Borland supposedly has (or willsoonhave) a Linux version of their C++ compiler. At this point, thenature,price, and target platforms of this compiler are mysteries. One presumes that (like Kylix) itwillbe Wine-based, and therefore willworkonly on 'x86 systems. Nevertheless, if it contains the variouslibraryfunctions implemented in the TurboC library -- and frankly, that's a verybig 'if' -- it might provide a simpler means of porting your TurboCprograms to Linux. Speaking for myself, even though I have been along-timeBorland user, I philosophically prefer to compile my program with GNU gcc.
For graphics.h functionality, there is the GRX library of Csaba Biegl,MichaelGoffioul, and Hartmut Schirmer. I didn't discover this libraryuntilI had only a few graphics.h functions left to write, and I haven'tfullyevaluated it. Its stated aim is to be a multi-platform 2Dgraphicslibrary. Its website does not advertise (or even mention) Turbo Ccompatibility. However, it contains quite a few functions of the same name (and,apparently,the same functionality) as Turbo C library functions.
Of course, if you are only interested running your programon *nixsystems -- as opposed to porting the program to *nix systems ingeneral-- you might be able to simply run your existing executable using oneofthe freely available DOS emulators for Linux. DOS emulation usingdosemu with freedos works very well on 'x86 systems,while bochs with freedos works well (if somewhat slowly) onnon-'x86*nix systems.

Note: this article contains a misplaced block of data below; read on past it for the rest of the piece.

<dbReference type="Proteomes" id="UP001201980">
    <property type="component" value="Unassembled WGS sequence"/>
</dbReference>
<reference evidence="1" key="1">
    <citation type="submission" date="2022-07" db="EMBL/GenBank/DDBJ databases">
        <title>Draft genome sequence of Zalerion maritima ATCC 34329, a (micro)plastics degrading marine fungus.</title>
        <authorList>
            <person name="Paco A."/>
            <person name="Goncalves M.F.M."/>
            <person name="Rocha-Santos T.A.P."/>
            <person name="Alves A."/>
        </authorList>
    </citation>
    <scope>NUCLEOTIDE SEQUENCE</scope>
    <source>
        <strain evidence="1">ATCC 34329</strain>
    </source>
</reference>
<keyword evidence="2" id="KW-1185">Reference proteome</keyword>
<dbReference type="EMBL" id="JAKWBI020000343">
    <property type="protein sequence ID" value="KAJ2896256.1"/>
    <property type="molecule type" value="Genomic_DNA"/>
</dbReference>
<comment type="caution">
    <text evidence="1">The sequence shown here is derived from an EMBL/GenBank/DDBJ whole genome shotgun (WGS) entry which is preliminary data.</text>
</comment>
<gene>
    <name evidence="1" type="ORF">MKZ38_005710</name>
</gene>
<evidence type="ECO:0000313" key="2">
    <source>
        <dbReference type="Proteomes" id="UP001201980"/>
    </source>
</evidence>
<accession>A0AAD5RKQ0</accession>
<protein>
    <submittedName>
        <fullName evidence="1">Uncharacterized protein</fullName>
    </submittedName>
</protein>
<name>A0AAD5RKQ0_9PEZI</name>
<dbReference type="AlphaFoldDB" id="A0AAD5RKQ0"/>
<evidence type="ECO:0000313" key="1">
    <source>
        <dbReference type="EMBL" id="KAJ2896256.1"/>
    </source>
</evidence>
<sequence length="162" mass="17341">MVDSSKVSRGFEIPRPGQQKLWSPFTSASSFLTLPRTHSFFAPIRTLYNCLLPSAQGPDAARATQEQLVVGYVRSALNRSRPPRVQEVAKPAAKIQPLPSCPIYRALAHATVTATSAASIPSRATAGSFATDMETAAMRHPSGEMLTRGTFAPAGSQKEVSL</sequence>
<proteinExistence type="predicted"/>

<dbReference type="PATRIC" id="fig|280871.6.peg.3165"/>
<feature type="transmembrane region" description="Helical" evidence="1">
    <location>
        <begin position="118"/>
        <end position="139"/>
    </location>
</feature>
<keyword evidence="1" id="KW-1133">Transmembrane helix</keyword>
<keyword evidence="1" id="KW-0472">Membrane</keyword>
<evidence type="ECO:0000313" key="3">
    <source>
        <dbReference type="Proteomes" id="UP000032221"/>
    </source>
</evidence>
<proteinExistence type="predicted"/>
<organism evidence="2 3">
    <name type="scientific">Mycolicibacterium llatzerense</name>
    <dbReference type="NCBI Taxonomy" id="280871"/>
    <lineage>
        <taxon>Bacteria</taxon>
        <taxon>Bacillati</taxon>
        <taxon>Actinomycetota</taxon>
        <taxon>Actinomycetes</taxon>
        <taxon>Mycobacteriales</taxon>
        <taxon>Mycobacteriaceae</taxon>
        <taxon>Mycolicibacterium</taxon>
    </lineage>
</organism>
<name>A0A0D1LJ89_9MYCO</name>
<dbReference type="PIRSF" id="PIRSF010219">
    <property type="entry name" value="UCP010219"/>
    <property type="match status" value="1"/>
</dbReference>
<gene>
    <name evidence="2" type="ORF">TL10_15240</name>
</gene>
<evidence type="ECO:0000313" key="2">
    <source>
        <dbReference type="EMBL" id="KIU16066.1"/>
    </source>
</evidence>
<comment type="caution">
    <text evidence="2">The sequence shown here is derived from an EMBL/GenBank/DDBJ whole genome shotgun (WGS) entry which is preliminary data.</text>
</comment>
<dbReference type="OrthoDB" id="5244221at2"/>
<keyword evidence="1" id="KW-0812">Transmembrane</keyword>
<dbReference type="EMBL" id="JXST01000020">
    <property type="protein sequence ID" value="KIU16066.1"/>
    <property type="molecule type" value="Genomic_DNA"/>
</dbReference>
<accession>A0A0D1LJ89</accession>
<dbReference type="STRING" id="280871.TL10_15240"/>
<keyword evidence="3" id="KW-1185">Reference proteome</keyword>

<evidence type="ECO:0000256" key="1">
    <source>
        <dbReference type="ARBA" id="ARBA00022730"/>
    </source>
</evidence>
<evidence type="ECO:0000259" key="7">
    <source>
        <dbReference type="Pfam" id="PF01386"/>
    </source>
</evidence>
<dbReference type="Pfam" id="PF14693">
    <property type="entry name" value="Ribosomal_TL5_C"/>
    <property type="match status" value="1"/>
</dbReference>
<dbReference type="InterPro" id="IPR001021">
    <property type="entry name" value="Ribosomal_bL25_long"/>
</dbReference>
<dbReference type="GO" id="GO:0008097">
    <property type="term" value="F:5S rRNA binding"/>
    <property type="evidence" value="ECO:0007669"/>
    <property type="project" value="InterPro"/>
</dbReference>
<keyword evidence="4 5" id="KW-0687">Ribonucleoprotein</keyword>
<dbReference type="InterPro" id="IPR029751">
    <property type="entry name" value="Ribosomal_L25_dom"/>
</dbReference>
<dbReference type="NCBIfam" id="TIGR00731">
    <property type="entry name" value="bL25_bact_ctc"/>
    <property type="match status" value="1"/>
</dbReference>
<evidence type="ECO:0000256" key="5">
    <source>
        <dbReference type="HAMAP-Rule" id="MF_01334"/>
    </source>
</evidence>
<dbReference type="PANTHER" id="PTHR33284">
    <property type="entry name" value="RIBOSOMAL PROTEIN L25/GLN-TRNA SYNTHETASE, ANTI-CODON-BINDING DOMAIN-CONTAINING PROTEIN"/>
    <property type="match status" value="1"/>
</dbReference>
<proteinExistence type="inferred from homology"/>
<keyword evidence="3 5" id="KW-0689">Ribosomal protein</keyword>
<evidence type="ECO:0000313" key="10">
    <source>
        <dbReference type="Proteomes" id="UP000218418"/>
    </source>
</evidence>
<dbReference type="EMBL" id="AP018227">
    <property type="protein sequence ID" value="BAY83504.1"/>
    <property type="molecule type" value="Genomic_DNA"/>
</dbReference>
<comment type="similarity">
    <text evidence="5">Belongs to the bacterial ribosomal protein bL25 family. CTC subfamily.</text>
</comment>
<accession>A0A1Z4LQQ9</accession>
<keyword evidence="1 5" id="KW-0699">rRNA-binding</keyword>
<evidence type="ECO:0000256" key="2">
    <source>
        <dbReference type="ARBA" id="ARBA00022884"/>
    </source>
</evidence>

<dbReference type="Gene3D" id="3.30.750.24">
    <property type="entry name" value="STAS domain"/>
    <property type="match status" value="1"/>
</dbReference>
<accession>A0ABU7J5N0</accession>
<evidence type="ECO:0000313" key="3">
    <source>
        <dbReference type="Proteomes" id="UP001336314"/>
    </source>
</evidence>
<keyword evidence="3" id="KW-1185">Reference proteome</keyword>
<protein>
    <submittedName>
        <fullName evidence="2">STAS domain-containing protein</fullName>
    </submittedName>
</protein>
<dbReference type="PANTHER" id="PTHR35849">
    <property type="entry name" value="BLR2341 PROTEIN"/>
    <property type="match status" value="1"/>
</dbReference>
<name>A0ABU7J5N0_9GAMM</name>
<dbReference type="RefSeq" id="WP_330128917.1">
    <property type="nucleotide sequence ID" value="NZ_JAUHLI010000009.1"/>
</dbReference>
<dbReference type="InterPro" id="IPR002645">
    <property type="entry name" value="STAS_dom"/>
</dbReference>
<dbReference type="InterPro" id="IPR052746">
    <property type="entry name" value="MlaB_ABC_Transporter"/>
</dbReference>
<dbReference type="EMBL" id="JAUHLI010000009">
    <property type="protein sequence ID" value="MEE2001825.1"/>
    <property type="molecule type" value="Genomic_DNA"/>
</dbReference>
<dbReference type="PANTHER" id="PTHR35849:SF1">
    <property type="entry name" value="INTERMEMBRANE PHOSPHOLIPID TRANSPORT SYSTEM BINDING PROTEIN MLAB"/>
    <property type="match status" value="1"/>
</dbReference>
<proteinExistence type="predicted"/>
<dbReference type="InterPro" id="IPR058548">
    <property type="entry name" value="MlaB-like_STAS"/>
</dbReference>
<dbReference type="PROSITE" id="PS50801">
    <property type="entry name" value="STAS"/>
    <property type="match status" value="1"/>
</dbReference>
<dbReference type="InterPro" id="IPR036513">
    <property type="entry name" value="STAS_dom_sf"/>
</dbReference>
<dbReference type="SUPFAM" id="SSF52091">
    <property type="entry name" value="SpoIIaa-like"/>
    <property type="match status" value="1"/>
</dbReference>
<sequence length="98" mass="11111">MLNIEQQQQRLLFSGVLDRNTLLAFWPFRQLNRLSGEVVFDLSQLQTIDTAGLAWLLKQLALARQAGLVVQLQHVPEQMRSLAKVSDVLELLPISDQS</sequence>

- TurboC provides most of the console-i/o functionality of TurboC'sconio.h header, mapping it to related ncurses functionality. (Currently, every conio function except cscanf is supported.)
- TurboC provides most of the 'BGI' functionality of Turbo C'sgraphics.h header. At present (20020608), implementation of thesefeatures is mostlycomplete except for the temporary lack of stroked-font support.
- TurboC provides a sprinkling of other missing functionality likethe strupr and strlwr functions.
- Check out the complete list ofavailable functions.
- Refer to the complete list of bugs andissues. So far, the library is only as complete as it needs to befor the kind of programs I typically used to write in Turbo C. AsI port more of myold programs to *nix, the TurboC libraray will presumably become morecomplete. Presently, support for conio.h is essentially complete, and support forgraphics.his essentially complete except for displaying text.
- In the ported program, the text-console window is logicallysizedproperly, but is not physically sized properly unless xterm isused. If other terminals are used (such as KDE Konsole),the window must be resized manually by the user.
- Borland's Turbo C is a 16-bit compiler, whereas the GNU gcccompiler I'm targeting is 32-bit. This results in a discrepancyinthe integer datatypes. TurboC handles the (hopefully) most commoncasesby means of macros; unhandled cases will cause compile-time errors andmustbe fixed manually. This is covered in detail on the usage page.
- Mixing and matching stream-based functionality (like getchar,printf, and so on) with 'console' based functionality (like getch, cprintf, and so on) probably won't work. Again,look at the usage page.